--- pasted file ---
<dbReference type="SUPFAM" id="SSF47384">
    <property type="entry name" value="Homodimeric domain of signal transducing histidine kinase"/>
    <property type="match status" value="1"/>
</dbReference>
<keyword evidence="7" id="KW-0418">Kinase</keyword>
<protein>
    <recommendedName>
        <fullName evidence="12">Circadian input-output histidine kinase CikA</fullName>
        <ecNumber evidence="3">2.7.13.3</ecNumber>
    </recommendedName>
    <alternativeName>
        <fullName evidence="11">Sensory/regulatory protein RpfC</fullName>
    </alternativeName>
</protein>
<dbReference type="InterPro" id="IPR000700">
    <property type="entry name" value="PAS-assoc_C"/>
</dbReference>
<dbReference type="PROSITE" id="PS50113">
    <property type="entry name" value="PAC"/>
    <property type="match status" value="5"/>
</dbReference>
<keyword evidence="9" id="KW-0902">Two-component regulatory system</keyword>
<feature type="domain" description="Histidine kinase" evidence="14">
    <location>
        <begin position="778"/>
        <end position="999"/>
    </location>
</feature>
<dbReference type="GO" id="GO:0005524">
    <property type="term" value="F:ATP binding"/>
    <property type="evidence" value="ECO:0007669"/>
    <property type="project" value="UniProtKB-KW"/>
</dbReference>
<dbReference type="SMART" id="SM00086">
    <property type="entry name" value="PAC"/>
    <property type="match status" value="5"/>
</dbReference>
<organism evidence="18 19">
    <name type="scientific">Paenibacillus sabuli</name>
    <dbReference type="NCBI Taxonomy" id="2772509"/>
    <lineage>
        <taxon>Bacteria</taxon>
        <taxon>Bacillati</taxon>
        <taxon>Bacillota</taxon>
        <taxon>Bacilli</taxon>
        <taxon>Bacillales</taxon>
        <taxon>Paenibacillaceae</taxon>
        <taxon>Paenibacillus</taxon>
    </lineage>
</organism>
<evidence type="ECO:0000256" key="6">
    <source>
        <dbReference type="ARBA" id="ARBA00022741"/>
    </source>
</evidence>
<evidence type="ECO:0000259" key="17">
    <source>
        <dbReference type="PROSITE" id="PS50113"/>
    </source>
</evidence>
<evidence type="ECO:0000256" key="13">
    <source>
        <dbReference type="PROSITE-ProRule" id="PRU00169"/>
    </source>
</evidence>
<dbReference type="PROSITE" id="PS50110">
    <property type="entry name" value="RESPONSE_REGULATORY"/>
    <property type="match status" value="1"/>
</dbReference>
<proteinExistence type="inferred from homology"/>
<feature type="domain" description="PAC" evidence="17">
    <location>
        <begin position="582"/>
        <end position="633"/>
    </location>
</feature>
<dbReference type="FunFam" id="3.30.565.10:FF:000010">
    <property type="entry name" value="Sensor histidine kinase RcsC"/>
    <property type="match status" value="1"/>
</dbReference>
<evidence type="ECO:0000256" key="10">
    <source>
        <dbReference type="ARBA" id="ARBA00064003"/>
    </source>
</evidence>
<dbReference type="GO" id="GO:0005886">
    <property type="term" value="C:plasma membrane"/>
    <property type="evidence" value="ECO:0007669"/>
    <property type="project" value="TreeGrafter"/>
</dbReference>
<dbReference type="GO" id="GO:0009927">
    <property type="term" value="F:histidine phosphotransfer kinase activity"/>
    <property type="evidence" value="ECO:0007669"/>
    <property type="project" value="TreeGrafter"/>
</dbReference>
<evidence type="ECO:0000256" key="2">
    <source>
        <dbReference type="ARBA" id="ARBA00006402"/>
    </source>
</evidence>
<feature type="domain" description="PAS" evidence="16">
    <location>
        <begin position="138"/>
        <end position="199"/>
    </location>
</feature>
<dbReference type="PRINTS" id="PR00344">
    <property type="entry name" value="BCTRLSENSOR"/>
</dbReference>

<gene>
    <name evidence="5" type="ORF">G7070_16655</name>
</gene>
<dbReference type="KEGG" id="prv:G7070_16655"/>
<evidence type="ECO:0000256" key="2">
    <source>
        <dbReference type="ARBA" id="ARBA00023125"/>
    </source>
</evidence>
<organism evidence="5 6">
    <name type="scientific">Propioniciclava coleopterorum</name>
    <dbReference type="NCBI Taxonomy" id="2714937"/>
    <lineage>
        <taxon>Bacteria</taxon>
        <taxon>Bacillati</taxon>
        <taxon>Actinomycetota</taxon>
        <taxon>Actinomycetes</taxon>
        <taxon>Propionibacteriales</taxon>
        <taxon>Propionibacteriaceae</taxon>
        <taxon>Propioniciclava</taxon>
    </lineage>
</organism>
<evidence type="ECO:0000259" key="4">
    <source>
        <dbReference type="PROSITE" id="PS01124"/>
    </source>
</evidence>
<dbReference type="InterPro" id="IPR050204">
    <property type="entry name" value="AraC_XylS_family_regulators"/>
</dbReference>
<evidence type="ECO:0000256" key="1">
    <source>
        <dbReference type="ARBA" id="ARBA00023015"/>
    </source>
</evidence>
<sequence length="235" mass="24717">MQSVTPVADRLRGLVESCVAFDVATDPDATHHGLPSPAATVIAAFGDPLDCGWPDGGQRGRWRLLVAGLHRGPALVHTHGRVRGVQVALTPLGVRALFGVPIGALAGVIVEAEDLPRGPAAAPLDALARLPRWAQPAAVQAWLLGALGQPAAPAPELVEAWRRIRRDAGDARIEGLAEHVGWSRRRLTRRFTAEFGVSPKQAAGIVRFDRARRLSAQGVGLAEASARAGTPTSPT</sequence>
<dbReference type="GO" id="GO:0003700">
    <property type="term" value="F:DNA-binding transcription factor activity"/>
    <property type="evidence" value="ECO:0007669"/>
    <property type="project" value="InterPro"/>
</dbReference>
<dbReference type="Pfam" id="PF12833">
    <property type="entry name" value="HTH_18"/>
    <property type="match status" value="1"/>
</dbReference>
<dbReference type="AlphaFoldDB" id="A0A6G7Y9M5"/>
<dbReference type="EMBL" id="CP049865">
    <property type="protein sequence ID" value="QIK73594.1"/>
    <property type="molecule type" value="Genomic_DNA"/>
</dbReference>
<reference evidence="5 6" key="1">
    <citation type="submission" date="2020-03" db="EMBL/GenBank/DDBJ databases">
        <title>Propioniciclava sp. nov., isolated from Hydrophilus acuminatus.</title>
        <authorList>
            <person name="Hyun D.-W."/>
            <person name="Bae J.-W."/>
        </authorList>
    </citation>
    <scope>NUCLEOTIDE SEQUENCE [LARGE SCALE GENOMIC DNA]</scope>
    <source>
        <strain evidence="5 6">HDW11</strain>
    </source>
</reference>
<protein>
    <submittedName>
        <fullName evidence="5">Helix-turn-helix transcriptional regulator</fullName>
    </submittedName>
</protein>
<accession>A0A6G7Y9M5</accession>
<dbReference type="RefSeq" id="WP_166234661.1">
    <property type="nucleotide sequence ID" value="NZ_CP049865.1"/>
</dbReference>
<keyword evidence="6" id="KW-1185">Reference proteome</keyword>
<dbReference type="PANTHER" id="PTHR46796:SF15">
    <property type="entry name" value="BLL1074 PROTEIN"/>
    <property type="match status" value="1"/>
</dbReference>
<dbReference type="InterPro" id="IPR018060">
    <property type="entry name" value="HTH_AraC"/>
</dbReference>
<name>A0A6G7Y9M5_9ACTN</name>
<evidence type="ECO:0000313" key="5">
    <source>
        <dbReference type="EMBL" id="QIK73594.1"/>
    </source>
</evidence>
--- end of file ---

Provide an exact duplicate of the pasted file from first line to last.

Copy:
<dbReference type="SUPFAM" id="SSF47384">
    <property type="entry name" value="Homodimeric domain of signal transducing histidine kinase"/>
    <property type="match status" value="1"/>
</dbReference>
<keyword evidence="7" id="KW-0418">Kinase</keyword>
<protein>
    <recommendedName>
        <fullName evidence="12">Circadian input-output histidine kinase CikA</fullName>
        <ecNumber evidence="3">2.7.13.3</ecNumber>
    </recommendedName>
    <alternativeName>
        <fullName evidence="11">Sensory/regulatory protein RpfC</fullName>
    </alternativeName>
</protein>
<dbReference type="InterPro" id="IPR000700">
    <property type="entry name" value="PAS-assoc_C"/>
</dbReference>
<dbReference type="PROSITE" id="PS50113">
    <property type="entry name" value="PAC"/>
    <property type="match status" value="5"/>
</dbReference>
<keyword evidence="9" id="KW-0902">Two-component regulatory system</keyword>
<feature type="domain" description="Histidine kinase" evidence="14">
    <location>
        <begin position="778"/>
        <end position="999"/>
    </location>
</feature>
<dbReference type="GO" id="GO:0005524">
    <property type="term" value="F:ATP binding"/>
    <property type="evidence" value="ECO:0007669"/>
    <property type="project" value="UniProtKB-KW"/>
</dbReference>
<dbReference type="SMART" id="SM00086">
    <property type="entry name" value="PAC"/>
    <property type="match status" value="5"/>
</dbReference>
<organism evidence="18 19">
    <name type="scientific">Paenibacillus sabuli</name>
    <dbReference type="NCBI Taxonomy" id="2772509"/>
    <lineage>
        <taxon>Bacteria</taxon>
        <taxon>Bacillati</taxon>
        <taxon>Bacillota</taxon>
        <taxon>Bacilli</taxon>
        <taxon>Bacillales</taxon>
        <taxon>Paenibacillaceae</taxon>
        <taxon>Paenibacillus</taxon>
    </lineage>
</organism>
<evidence type="ECO:0000256" key="6">
    <source>
        <dbReference type="ARBA" id="ARBA00022741"/>
    </source>
</evidence>
<evidence type="ECO:0000259" key="17">
    <source>
        <dbReference type="PROSITE" id="PS50113"/>
    </source>
</evidence>
<evidence type="ECO:0000256" key="13">
    <source>
        <dbReference type="PROSITE-ProRule" id="PRU00169"/>
    </source>
</evidence>
<dbReference type="PROSITE" id="PS50110">
    <property type="entry name" value="RESPONSE_REGULATORY"/>
    <property type="match status" value="1"/>
</dbReference>
<proteinExistence type="inferred from homology"/>
<feature type="domain" description="PAC" evidence="17">
    <location>
        <begin position="582"/>
        <end position="633"/>
    </location>
</feature>
<dbReference type="FunFam" id="3.30.565.10:FF:000010">
    <property type="entry name" value="Sensor histidine kinase RcsC"/>
    <property type="match status" value="1"/>
</dbReference>
<evidence type="ECO:0000256" key="10">
    <source>
        <dbReference type="ARBA" id="ARBA00064003"/>
    </source>
</evidence>
<dbReference type="GO" id="GO:0005886">
    <property type="term" value="C:plasma membrane"/>
    <property type="evidence" value="ECO:0007669"/>
    <property type="project" value="TreeGrafter"/>
</dbReference>
<dbReference type="GO" id="GO:0009927">
    <property type="term" value="F:histidine phosphotransfer kinase activity"/>
    <property type="evidence" value="ECO:0007669"/>
    <property type="project" value="TreeGrafter"/>
</dbReference>
<evidence type="ECO:0000256" key="2">
    <source>
        <dbReference type="ARBA" id="ARBA00006402"/>
    </source>
</evidence>
<feature type="domain" description="PAS" evidence="16">
    <location>
        <begin position="138"/>
        <end position="199"/>
    </location>
</feature>
<dbReference type="PRINTS" id="PR00344">
    <property type="entry name" value="BCTRLSENSOR"/>
</dbReference>

<gene>
    <name evidence="5" type="ORF">G7070_16655</name>
</gene>
<dbReference type="KEGG" id="prv:G7070_16655"/>
<evidence type="ECO:0000256" key="2">
    <source>
        <dbReference type="ARBA" id="ARBA00023125"/>
    </source>
</evidence>
<organism evidence="5 6">
    <name type="scientific">Propioniciclava coleopterorum</name>
    <dbReference type="NCBI Taxonomy" id="2714937"/>
    <lineage>
        <taxon>Bacteria</taxon>
        <taxon>Bacillati</taxon>
        <taxon>Actinomycetota</taxon>
        <taxon>Actinomycetes</taxon>
        <taxon>Propionibacteriales</taxon>
        <taxon>Propionibacteriaceae</taxon>
        <taxon>Propioniciclava</taxon>
    </lineage>
</organism>
<evidence type="ECO:0000259" key="4">
    <source>
        <dbReference type="PROSITE" id="PS01124"/>
    </source>
</evidence>
<dbReference type="InterPro" id="IPR050204">
    <property type="entry name" value="AraC_XylS_family_regulators"/>
</dbReference>
<evidence type="ECO:0000256" key="1">
    <source>
        <dbReference type="ARBA" id="ARBA00023015"/>
    </source>
</evidence>
<sequence length="235" mass="24717">MQSVTPVADRLRGLVESCVAFDVATDPDATHHGLPSPAATVIAAFGDPLDCGWPDGGQRGRWRLLVAGLHRGPALVHTHGRVRGVQVALTPLGVRALFGVPIGALAGVIVEAEDLPRGPAAAPLDALARLPRWAQPAAVQAWLLGALGQPAAPAPELVEAWRRIRRDAGDARIEGLAEHVGWSRRRLTRRFTAEFGVSPKQAAGIVRFDRARRLSAQGVGLAEASARAGTPTSPT</sequence>
<dbReference type="GO" id="GO:0003700">
    <property type="term" value="F:DNA-binding transcription factor activity"/>
    <property type="evidence" value="ECO:0007669"/>
    <property type="project" value="InterPro"/>
</dbReference>
<dbReference type="Pfam" id="PF12833">
    <property type="entry name" value="HTH_18"/>
    <property type="match status" value="1"/>
</dbReference>
<dbReference type="AlphaFoldDB" id="A0A6G7Y9M5"/>
<dbReference type="EMBL" id="CP049865">
    <property type="protein sequence ID" value="QIK73594.1"/>
    <property type="molecule type" value="Genomic_DNA"/>
</dbReference>
<reference evidence="5 6" key="1">
    <citation type="submission" date="2020-03" db="EMBL/GenBank/DDBJ databases">
        <title>Propioniciclava sp. nov., isolated from Hydrophilus acuminatus.</title>
        <authorList>
            <person name="Hyun D.-W."/>
            <person name="Bae J.-W."/>
        </authorList>
    </citation>
    <scope>NUCLEOTIDE SEQUENCE [LARGE SCALE GENOMIC DNA]</scope>
    <source>
        <strain evidence="5 6">HDW11</strain>
    </source>
</reference>
<protein>
    <submittedName>
        <fullName evidence="5">Helix-turn-helix transcriptional regulator</fullName>
    </submittedName>
</protein>
<accession>A0A6G7Y9M5</accession>
<dbReference type="RefSeq" id="WP_166234661.1">
    <property type="nucleotide sequence ID" value="NZ_CP049865.1"/>
</dbReference>
<keyword evidence="6" id="KW-1185">Reference proteome</keyword>
<dbReference type="PANTHER" id="PTHR46796:SF15">
    <property type="entry name" value="BLL1074 PROTEIN"/>
    <property type="match status" value="1"/>
</dbReference>
<dbReference type="InterPro" id="IPR018060">
    <property type="entry name" value="HTH_AraC"/>
</dbReference>
<name>A0A6G7Y9M5_9ACTN</name>
<evidence type="ECO:0000313" key="5">
    <source>
        <dbReference type="EMBL" id="QIK73594.1"/>
    </source>
</evidence>